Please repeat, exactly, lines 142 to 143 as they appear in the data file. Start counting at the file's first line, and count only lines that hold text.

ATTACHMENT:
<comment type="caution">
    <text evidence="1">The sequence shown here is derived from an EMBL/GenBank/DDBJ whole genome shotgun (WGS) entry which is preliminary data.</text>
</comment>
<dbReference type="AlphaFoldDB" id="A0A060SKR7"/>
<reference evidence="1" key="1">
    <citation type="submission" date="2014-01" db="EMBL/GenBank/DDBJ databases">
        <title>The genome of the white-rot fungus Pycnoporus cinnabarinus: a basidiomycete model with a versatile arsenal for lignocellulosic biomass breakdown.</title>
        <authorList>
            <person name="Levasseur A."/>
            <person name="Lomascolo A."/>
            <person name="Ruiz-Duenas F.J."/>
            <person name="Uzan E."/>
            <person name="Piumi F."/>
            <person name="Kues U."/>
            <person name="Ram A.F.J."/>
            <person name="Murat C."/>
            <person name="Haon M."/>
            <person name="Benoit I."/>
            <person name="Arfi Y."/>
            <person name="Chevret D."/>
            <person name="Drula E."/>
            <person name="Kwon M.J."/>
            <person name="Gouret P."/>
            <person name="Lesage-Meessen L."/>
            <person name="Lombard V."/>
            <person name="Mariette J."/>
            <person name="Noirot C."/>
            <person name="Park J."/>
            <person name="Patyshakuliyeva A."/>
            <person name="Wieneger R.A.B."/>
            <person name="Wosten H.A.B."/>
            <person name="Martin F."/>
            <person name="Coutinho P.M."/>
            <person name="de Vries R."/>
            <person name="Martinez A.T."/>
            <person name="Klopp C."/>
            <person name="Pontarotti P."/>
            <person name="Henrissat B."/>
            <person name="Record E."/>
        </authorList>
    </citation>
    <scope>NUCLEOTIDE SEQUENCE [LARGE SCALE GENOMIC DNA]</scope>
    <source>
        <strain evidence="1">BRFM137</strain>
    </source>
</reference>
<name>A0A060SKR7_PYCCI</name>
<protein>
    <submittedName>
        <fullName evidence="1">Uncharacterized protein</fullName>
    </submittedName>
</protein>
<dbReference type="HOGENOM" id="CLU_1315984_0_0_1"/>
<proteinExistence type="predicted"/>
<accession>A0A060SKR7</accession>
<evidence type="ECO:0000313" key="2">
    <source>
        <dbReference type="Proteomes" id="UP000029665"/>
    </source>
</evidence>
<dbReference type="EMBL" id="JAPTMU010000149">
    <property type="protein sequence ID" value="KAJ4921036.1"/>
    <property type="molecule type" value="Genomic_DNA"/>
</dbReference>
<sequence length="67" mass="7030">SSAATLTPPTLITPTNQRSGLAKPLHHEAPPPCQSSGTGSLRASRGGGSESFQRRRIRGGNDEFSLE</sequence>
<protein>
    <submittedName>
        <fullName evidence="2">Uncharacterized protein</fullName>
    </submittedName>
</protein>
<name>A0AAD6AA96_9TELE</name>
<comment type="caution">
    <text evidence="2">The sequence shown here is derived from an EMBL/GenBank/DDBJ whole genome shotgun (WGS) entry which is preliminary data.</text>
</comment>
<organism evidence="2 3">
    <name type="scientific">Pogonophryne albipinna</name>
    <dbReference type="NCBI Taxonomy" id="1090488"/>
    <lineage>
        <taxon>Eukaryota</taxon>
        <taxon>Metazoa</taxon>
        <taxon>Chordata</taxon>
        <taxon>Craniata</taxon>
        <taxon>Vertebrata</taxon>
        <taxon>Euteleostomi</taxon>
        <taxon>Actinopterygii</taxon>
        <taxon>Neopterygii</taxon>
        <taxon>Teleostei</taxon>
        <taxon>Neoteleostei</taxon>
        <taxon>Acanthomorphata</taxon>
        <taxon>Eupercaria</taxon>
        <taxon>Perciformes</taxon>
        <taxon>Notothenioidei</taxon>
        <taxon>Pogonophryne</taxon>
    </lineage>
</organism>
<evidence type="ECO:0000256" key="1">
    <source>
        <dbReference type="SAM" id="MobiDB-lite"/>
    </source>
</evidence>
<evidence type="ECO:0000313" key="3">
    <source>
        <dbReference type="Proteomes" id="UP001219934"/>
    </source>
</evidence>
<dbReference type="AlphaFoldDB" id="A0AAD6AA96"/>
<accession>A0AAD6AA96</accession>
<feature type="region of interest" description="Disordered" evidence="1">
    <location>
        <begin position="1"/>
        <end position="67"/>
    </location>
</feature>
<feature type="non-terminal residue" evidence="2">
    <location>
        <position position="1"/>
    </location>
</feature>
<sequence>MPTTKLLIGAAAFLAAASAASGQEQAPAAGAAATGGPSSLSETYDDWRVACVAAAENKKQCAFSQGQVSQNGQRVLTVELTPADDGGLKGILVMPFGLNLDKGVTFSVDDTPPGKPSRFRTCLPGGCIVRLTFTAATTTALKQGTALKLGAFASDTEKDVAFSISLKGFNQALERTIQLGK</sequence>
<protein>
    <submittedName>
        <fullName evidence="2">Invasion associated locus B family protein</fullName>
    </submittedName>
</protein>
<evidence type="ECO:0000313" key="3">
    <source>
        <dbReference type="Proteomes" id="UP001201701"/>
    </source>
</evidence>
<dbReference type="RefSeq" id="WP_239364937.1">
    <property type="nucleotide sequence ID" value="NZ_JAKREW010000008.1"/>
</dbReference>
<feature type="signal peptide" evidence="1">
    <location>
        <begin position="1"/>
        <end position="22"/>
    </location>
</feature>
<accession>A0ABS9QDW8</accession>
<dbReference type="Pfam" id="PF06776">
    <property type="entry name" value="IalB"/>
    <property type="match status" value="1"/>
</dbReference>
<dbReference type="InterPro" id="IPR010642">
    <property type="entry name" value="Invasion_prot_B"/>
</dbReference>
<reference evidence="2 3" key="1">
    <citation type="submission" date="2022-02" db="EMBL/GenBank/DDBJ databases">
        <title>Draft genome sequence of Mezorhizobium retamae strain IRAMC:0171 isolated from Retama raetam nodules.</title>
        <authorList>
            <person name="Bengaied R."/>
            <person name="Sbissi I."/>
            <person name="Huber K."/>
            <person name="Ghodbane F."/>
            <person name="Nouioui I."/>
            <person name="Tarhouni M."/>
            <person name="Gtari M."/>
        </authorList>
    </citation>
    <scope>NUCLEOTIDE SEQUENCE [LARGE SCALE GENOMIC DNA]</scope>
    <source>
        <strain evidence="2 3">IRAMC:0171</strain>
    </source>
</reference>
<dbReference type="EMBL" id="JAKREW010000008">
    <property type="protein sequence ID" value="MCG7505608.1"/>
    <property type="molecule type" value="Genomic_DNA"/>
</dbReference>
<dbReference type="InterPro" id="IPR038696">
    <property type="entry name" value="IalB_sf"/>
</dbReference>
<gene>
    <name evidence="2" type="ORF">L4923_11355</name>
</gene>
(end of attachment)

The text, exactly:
    <property type="match status" value="1"/>
</dbReference>